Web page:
Beekeeping Tools


The most fundamental part of a Beekeeper's kit is a Bee Suit. This piece of equipment is designed to allows the Beekeeper to work with a Hive safely. There are many different designs, but most share the following features:-

The key features are as follows:-

A - Full mesh veil - Allows vision and ventilation without giving Bees access. There is usually a rigid piece in the hood to keep the mesh away from the face. Two different types (see below).

B - Multiple Pockets - You can never have enough pockets! Hive Tools, spares, Queen Pipes all need somewhere to be kept.

C - Strong lightweight cotton or synthetic mesh - Tight-knit to reduce chance of sting penetration.

D - Elasticated or Velcro cuffs - tight to wrists to prevent access by Bees.

E - Reinforced sections - Prevent rips or tears in suit allowing Bee access.

F - Elasticated or Velcro cuffs - Same as at wrists.

G - Sturdy boots or Wellies - protects feet from Bees as well as dropping heavy Hive parts.

The two different types of mesh veil are shown below:-

Traditional Style Veil

Fencing Style Veil


Smoke masks the alarm pheromones that are released by guard bees or bees that are injured during a beekeeper's inspection. Also, the smoke causes a feeding response in the the Bees, in anticipation of possible hive abandonment due to fire.

The smoke creates an opportunity for the beekeeper to open the Hive and work while the colony's defensive response is interrupted, making the Hive inspection much easier.

Parts of a Smoker

A Smoker in use

The video below shows how to light and use a Smoker:-

The Hive Tool

The Hive tool is the Swiss-Army Knife for Beekeepers. This all-in-one tool that is used for leveraging frames and boxes of the Hive, shovel beeswax, scrape propolis, remove the bottom dirt and pry nails.

Standard Hive Tool

J-type Hive tool

Bee Brush

The Bee Brush is designed to gently sweep your bees away during inspection. The bristles are very soft in order to minimise fatalities. It is of great use for clearing Bees from Supers prior to harvesting or form clearing Bees from a Bee Suit after inspections.

Bee brush

Removing Bees with Brush

Queen catcher

The Queen Catcher or Queen Pipe is a tool for safely containing the Queen Bee when being moved. The piece of foam is removed and the Queen is (carefully!) trapped within the cavity. The foam is then replaced, and the Queen can be moved safely.

The Crown of thorns (baldock cage)

A Crown of Thorns is a tool for trapping a Queen Bee for inspection and marking. the spikes stick into the comb and prevent the Queen from moving about, without injuring the Queen.

Crown of Thorns

Trapped Queen Bee

In order to properly monitor the age of the Queen (as well as for ease of finding her!), all Queens should be marked with a coloured dot. This colour used depends on the year that Queen was born, allowing Beekeepers to easily monitor their Queens age.

The table below shows the standard colour convention for Queen Marking:-

Queen Born 2016

Queen born 2018

Queen born 2019


There are two common types of feeders that can be used within a Hive:-

  1. Contact Feeders

  2. Rapid Feeders

Contact feeders are inverted tubs of sugar syrup that are placed in direct contact with the Bees. This lets the Bees feed at all times of the year, even in mid-Winter.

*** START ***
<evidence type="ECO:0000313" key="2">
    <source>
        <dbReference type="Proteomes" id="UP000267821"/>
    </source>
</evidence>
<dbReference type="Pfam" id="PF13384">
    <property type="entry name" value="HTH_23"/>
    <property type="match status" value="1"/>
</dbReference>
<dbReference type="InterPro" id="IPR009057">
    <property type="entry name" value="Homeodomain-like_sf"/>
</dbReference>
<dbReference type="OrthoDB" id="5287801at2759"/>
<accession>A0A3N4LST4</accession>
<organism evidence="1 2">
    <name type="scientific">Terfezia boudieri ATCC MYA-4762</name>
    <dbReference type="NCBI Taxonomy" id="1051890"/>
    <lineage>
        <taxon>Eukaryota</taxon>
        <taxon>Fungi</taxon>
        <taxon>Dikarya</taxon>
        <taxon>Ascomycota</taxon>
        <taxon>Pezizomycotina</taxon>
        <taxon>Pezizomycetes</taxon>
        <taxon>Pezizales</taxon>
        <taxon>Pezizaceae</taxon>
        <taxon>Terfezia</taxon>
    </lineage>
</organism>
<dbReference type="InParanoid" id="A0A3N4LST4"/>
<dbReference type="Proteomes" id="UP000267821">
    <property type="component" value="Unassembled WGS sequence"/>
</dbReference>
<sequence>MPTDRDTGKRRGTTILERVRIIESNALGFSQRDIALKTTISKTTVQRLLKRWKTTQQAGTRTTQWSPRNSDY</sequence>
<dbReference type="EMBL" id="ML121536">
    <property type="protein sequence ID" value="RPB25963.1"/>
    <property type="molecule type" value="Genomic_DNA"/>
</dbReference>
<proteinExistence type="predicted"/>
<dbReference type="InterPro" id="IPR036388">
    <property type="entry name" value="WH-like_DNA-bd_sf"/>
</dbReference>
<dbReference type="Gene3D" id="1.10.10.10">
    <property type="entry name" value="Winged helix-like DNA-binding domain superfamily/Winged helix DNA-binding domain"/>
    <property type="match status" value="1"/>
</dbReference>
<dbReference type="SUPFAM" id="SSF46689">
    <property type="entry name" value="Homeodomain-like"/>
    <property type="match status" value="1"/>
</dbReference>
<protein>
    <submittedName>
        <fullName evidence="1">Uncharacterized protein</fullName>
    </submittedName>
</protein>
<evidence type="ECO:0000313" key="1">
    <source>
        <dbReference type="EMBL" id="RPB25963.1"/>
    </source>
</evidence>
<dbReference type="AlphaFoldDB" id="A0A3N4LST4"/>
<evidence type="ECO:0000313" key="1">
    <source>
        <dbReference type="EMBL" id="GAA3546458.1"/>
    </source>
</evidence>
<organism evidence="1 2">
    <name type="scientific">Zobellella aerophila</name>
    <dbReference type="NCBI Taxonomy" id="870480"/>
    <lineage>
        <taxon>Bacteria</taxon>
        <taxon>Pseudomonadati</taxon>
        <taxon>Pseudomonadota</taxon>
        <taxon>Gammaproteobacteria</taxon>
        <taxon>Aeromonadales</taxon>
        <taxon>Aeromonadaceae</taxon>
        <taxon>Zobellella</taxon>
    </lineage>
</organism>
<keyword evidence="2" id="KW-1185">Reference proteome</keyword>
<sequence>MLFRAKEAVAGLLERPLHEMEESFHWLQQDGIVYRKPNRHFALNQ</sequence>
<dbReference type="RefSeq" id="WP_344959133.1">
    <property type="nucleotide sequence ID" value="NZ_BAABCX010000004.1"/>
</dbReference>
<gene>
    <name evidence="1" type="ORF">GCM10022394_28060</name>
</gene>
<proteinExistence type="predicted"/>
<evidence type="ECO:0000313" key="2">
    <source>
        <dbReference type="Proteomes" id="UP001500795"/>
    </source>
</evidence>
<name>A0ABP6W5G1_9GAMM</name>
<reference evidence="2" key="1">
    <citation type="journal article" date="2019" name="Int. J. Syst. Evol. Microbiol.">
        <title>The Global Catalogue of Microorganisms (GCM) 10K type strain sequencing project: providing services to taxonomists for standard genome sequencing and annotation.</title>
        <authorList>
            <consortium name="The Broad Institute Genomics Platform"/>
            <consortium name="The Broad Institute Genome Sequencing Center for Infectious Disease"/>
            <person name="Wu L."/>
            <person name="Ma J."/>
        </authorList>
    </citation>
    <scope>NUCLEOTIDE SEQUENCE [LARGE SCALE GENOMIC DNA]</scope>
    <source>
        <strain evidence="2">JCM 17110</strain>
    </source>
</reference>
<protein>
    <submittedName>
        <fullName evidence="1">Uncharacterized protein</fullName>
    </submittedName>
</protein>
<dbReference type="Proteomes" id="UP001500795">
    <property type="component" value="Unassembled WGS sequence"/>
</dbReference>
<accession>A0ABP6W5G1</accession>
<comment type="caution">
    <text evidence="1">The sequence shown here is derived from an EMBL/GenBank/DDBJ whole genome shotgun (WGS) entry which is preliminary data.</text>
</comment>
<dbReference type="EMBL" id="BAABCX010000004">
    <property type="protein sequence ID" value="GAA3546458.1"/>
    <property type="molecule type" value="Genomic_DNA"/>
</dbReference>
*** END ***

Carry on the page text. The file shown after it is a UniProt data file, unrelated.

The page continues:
Solid blocks of sugar fondant can also be used, to feed Bees, either by purchasing Baker's fondant or making it at home.

Note - The inverted tubs of sugar syrup do not drain out into the Hive, as when turned upside down the syrup creates a partial vacuum, which keeps the syrup within the tub.

Fondant feeding

Sugar Syrup feeding

Rapid feeders work on the same principles as the Contact feeders, giving access to food without accidentally drowning the Bees in syrup.

The Rapid feeders allow the Bees much greater access to the syrup by an entrance in a well in the centre of the feeder, but are kept separate from the bulk of the syrup by a barrier to prevent drowning.

Rapid feeders cannot be used over winter, as the Bees clustering for warmth cannot break up enough to reach and use the feeder.

Rapid feeder (barrier removed)

Rapid feeder in use

Sugar Syrup recipe

Sugar Syrup is a good source of food for the Bees, but to store it they need to evaporate most of the liquid from it. Due to this, its recommended to make the syrup more concentrated in Winter, so they Bees do not need to waste energy making it suitable for storing.

To make sugar syrup for use in a feeder the following recipes can be used:-

Winter Strength (2:1)

  1. Pour 2 kg of granulated white sugar into a heavy-bottomed pan.

  2. Pour 1 litre of hot water into the sugar.

  3. Stir until dissolved, heating gently as needed.

Summer Strength (1:1)

  1. Pour 1 kg of granulated white sugar into a heavy-bottomed pan.

  2. Pour 1 litre of hot water into the sugar.

  3. Stir until dissolved, heating gently as needed.

Note - Care must be taken to ensure that the syrup does not reach boiling point. Boiling increases the level of Hydroxymethylfurfural (HMF) in the syrup, which at high enough concentrations is toxic to Bees.

The HIve Frames

The Frames within a Hive are what the Bees will live on, lay their eggs, raise their larvae and store their food, so they need to be built to a high standard. The Frames for a National-type Hive are 17 inches wide by 8.5 inches tall, and are usually made of Pine.

Within the frame is usually a wired wax foundation, that gives the Bees a starting point for cell production and also making it stronger than natural comb.

Frames usually come in two sizes, Deep and Shallow. Deep frames are usually used for Brood Boxes and Shallow frames are usually used in Supers.

The video below shows a step by step guide to building Deep frames with foundation for a National-type Hive:-

Below is a step by step guide to placing Wax Foundation within a frame:-